Victorian Valentines: Intimacy in the Industrial Age

As this exhibition shows, the practice of exchanging valentines on February 14th was a distinctly modern tradition, first popularized in the United States in the 1840s.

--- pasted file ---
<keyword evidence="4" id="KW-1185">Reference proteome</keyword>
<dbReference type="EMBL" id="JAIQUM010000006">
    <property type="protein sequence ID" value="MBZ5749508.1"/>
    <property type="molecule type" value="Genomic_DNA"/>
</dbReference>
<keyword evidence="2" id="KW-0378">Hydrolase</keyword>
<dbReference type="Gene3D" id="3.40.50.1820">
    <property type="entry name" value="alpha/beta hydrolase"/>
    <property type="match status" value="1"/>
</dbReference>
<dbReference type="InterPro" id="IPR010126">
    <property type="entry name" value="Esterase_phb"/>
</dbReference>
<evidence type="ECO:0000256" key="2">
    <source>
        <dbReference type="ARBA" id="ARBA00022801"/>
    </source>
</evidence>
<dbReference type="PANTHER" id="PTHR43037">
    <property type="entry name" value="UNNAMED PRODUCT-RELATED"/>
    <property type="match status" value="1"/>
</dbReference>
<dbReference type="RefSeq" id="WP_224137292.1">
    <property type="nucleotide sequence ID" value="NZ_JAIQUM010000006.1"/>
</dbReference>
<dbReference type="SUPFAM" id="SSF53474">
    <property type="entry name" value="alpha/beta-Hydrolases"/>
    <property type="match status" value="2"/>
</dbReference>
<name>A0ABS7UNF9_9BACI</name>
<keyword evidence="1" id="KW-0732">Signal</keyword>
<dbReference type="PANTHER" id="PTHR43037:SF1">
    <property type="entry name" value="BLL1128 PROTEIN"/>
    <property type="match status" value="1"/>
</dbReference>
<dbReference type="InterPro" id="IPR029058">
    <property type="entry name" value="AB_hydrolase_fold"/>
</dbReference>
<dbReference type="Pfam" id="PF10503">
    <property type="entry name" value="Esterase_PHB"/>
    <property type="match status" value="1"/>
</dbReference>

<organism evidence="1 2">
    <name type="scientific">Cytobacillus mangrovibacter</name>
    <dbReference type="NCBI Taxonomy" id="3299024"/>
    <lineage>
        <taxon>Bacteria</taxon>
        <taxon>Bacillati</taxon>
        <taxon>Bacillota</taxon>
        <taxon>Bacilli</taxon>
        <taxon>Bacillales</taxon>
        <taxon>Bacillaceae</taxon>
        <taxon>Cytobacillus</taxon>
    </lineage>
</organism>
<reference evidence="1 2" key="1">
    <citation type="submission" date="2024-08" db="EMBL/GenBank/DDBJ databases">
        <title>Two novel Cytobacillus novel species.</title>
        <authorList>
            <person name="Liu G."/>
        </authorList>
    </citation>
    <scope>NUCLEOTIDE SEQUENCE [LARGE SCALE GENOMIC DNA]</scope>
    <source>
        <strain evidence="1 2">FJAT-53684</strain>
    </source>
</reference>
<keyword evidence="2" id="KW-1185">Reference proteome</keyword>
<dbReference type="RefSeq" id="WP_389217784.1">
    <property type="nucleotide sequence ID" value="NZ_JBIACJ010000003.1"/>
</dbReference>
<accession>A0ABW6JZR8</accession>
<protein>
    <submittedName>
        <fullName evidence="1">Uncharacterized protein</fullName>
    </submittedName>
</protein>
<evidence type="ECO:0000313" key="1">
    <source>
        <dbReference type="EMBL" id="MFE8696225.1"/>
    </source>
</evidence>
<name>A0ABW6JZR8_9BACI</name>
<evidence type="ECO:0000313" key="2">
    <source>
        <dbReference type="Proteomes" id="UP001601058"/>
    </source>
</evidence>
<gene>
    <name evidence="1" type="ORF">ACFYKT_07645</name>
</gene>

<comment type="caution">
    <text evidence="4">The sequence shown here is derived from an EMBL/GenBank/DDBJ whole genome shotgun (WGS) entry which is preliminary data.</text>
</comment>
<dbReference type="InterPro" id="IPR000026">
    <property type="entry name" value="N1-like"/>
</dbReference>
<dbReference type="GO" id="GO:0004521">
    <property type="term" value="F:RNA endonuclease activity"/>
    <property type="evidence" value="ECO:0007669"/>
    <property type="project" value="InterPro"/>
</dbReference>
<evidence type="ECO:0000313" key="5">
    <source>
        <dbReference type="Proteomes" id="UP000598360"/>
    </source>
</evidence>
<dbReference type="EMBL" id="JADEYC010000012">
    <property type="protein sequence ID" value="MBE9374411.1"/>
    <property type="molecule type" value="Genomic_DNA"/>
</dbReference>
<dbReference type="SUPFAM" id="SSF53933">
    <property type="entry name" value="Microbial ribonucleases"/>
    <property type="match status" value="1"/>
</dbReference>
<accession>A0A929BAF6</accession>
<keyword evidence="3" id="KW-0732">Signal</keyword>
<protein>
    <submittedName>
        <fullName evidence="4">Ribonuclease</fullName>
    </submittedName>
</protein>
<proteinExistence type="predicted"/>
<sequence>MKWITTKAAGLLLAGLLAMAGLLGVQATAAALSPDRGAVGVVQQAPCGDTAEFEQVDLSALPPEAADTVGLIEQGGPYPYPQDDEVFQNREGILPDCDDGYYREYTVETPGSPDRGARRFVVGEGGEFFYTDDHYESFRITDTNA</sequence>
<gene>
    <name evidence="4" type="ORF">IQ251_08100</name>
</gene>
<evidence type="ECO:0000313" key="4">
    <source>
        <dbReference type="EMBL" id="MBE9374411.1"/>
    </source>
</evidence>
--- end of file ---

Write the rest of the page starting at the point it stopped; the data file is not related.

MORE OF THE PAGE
Following practices previously developed in England, lovers, friends, and family members bought or made fanciful valentines decorated elaborately with paper lace, colorful printed materials, ribbons, hair, and scraps. Manufacturers of valentines, such as Esther Howland and George C. Whitney, played a crucial role in establishing Valentine’s Day as an American holiday. These same manufacturers often sold valentine writers, collections of short poems and affectionate messages meant to be copied verbatim, to aid the less poetically-inclined in wooing their beloved. Along with valentines themselves, these writers shaped the way Americans both expressed and experienced affection for one another.

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